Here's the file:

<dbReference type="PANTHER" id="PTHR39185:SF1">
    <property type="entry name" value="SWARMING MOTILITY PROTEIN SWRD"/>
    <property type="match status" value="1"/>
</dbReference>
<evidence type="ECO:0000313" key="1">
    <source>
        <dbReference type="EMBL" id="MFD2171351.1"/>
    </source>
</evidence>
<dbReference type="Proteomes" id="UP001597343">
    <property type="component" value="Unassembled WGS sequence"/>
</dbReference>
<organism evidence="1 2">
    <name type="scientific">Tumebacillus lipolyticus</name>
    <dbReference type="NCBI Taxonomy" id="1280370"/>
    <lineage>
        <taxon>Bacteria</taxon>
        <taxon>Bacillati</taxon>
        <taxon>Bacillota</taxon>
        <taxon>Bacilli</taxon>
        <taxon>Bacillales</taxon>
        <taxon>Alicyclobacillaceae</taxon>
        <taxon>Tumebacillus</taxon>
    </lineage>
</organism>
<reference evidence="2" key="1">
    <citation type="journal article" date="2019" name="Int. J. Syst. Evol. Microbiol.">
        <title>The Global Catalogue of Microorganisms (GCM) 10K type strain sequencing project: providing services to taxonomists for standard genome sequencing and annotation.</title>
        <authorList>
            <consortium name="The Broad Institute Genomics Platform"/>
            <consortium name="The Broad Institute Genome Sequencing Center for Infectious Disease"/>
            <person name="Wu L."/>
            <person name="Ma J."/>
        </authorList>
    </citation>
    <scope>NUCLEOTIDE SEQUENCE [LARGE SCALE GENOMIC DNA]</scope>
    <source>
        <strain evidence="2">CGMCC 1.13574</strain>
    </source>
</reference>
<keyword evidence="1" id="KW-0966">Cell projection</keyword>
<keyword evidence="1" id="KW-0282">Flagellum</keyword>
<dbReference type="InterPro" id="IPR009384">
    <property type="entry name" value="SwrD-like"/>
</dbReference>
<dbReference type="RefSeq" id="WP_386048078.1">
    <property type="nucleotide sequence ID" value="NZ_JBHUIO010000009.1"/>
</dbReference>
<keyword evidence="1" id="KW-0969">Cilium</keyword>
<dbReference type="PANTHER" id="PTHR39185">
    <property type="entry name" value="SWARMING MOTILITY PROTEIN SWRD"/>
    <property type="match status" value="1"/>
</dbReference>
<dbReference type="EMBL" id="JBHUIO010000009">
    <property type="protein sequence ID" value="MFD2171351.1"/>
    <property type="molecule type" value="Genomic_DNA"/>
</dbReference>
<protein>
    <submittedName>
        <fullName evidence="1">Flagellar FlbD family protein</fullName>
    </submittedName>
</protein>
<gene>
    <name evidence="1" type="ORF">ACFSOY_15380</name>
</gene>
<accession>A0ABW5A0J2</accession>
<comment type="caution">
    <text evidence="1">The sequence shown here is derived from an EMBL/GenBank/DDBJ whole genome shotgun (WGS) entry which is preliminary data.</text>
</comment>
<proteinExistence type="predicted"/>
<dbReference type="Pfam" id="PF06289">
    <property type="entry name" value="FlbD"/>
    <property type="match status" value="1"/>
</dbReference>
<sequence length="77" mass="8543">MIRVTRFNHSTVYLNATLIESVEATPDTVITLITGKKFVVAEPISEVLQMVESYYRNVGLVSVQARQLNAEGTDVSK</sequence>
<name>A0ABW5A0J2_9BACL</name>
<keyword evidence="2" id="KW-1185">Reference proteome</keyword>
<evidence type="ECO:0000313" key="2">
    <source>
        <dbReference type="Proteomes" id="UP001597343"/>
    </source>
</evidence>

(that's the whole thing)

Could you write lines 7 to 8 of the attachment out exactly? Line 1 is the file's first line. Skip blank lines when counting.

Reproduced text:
        <dbReference type="EMBL" id="MFD2171351.1"/>
    </source>